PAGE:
Doctor Who. Sherlock. Game of Thrones. Zelda. Tetris. Art. Books. Pictures.
I am a fan of life. I love yoga, Indian food, surprises, keeping busy, friends, family, and strangers. I am forever a student, learning always, because that is simply the way I like it.
Eating disorders are a disease, not a fashion statement (as Queen Brooke Davis once eloquently put it). Not that all or any of them truly have an eating disorder, I’ve never seen any of these models in person, I don’t know what’s photoshopped or airbrushed. I also don’t know their fitness levels, their eating habits, their bodies natural inclinations, or really anything else about them other than what the company puts forth.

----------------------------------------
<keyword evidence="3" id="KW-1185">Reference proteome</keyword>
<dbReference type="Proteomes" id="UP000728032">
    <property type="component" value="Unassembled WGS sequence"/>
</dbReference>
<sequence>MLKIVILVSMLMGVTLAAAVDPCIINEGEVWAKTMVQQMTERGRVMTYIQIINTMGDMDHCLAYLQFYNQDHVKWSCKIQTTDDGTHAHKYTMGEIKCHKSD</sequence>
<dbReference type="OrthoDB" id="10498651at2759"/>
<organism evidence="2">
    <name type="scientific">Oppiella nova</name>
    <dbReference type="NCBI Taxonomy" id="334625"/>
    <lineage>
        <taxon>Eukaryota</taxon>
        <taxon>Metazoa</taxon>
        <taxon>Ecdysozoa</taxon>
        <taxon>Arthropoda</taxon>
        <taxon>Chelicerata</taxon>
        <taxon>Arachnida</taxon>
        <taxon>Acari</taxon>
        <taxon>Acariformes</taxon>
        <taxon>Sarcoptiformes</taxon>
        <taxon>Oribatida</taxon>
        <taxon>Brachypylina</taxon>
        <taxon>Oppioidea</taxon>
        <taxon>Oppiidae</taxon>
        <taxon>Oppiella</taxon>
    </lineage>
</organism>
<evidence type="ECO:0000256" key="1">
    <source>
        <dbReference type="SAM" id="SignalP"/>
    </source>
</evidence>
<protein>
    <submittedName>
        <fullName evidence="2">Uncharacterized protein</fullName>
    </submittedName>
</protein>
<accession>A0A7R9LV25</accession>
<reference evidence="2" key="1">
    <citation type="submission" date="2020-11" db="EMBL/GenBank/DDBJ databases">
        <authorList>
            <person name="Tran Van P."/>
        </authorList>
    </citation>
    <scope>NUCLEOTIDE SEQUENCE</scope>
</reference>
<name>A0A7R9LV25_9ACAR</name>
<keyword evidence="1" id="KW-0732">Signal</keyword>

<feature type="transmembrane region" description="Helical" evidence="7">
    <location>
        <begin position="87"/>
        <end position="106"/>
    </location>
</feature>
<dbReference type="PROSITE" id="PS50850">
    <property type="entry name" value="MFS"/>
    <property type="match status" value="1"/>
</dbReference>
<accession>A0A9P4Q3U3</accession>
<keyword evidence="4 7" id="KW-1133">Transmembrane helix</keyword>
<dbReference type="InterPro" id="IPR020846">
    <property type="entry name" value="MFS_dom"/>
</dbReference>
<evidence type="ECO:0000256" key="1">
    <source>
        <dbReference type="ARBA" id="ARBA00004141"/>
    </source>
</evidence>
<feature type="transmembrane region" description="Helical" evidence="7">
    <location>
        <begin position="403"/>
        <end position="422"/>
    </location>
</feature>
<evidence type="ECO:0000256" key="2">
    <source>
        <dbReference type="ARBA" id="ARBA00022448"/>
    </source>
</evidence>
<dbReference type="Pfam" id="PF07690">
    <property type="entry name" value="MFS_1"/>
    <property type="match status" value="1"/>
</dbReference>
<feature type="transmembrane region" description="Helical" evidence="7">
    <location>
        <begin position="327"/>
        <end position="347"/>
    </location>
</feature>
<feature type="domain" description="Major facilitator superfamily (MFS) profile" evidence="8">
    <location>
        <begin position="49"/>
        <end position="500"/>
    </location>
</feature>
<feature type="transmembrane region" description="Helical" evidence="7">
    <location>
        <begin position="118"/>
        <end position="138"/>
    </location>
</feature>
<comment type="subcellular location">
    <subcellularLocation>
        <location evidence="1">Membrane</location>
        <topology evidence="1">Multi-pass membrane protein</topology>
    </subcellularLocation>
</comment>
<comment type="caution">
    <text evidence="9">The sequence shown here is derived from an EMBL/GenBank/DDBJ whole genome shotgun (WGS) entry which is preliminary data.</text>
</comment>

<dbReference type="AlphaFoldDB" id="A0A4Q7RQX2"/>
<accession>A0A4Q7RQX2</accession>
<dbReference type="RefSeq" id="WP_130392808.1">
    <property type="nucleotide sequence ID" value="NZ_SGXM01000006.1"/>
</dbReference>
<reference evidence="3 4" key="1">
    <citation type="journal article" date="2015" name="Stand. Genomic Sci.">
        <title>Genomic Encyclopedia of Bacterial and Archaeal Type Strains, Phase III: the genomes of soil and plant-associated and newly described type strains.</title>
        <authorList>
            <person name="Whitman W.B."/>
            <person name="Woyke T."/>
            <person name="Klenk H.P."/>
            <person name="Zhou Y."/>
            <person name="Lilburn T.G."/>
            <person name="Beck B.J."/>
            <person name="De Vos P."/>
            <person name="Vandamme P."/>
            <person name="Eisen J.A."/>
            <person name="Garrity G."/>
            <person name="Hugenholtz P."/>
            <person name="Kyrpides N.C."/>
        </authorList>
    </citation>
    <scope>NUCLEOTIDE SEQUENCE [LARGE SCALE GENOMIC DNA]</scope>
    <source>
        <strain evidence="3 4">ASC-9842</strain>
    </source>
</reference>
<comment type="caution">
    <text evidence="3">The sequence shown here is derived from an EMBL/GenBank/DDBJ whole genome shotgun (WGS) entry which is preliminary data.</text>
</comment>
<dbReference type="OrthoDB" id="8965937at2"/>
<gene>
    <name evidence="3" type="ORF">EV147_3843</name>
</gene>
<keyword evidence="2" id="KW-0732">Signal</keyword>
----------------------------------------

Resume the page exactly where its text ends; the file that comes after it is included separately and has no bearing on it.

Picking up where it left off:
And I don’t take issue with the models, per se. Being naturally thin is great and beautiful, and all that. But so is being naturally curvier or naturally bigger. I would take no issue with their display of thin models, if they also incorporated bigger ones. The point is, these campaigns taint young minds. Their advertising is ENTIRELY based on a body type that less than 5% of human beings naturally have, thus creating the idea in minds across the globe, that they will not be good enough until they look like these impossibly thin, also airbrushed, also photoshopped models.
Shout out to all the enlightened minds who visualize these ads and think nothing of them, to the minds who are far too comfortable in their skin to let advertising affect them. I salute you.@1 day ago